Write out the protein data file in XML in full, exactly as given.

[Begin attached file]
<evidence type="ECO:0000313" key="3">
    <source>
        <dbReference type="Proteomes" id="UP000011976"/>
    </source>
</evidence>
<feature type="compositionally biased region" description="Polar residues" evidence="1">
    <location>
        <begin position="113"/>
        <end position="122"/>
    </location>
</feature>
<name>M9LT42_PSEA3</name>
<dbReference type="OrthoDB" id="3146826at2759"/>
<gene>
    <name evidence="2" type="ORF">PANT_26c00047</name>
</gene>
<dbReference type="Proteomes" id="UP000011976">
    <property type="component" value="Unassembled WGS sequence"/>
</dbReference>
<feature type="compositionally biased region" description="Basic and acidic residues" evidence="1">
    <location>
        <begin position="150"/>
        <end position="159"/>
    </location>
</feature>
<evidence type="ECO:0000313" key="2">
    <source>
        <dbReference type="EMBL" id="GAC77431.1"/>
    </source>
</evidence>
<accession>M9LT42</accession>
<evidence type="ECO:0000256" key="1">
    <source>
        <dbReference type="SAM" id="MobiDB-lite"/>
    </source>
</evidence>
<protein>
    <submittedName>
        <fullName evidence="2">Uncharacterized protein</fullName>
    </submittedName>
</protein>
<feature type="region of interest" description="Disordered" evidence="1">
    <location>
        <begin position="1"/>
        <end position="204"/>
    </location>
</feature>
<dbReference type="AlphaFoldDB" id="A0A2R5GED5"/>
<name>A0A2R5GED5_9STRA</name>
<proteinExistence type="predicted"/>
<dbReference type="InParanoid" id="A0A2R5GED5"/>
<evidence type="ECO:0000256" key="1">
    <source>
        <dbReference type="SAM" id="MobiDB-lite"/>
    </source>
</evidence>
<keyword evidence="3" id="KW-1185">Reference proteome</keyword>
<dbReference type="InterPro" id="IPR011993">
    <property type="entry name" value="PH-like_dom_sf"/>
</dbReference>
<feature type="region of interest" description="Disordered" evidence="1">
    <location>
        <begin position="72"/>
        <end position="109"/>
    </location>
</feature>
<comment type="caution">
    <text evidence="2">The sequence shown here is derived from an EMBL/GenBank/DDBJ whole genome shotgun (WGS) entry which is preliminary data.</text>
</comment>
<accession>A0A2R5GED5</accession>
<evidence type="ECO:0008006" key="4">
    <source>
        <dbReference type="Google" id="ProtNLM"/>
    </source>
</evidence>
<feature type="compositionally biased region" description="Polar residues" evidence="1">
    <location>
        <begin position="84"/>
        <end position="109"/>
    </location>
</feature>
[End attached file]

<evidence type="ECO:0000313" key="3">
    <source>
        <dbReference type="Proteomes" id="UP000011976"/>
    </source>
</evidence>
<feature type="compositionally biased region" description="Polar residues" evidence="1">
    <location>
        <begin position="113"/>
        <end position="122"/>
    </location>
</feature>
<name>M9LT42_PSEA3</name>
<dbReference type="OrthoDB" id="3146826at2759"/>
<gene>
    <name evidence="2" type="ORF">PANT_26c00047</name>
</gene>
<dbReference type="Proteomes" id="UP000011976">
    <property type="component" value="Unassembled WGS sequence"/>
</dbReference>
<feature type="compositionally biased region" description="Basic and acidic residues" evidence="1">
    <location>
        <begin position="150"/>
        <end position="159"/>
    </location>
</feature>
<evidence type="ECO:0000313" key="2">
    <source>
        <dbReference type="EMBL" id="GAC77431.1"/>
    </source>
</evidence>
<accession>M9LT42</accession>
<evidence type="ECO:0000256" key="1">
    <source>
        <dbReference type="SAM" id="MobiDB-lite"/>
    </source>
</evidence>
<protein>
    <submittedName>
        <fullName evidence="2">Uncharacterized protein</fullName>
    </submittedName>
</protein>
<feature type="region of interest" description="Disordered" evidence="1">
    <location>
        <begin position="1"/>
        <end position="204"/>
    </location>
</feature>
<dbReference type="AlphaFoldDB" id="A0A2R5GED5"/>
<name>A0A2R5GED5_9STRA</name>
<proteinExistence type="predicted"/>
<dbReference type="InParanoid" id="A0A2R5GED5"/>
<evidence type="ECO:0000256" key="1">
    <source>
        <dbReference type="SAM" id="MobiDB-lite"/>
    </source>
</evidence>
<keyword evidence="3" id="KW-1185">Reference proteome</keyword>
<dbReference type="InterPro" id="IPR011993">
    <property type="entry name" value="PH-like_dom_sf"/>
</dbReference>
<feature type="region of interest" description="Disordered" evidence="1">
    <location>
        <begin position="72"/>
        <end position="109"/>
    </location>
</feature>
<comment type="caution">
    <text evidence="2">The sequence shown here is derived from an EMBL/GenBank/DDBJ whole genome shotgun (WGS) entry which is preliminary data.</text>
</comment>
<accession>A0A2R5GED5</accession>
<evidence type="ECO:0008006" key="4">
    <source>
        <dbReference type="Google" id="ProtNLM"/>
    </source>
</evidence>
<feature type="compositionally biased region" description="Polar residues" evidence="1">
    <location>
        <begin position="84"/>
        <end position="109"/>
    </location>
</feature>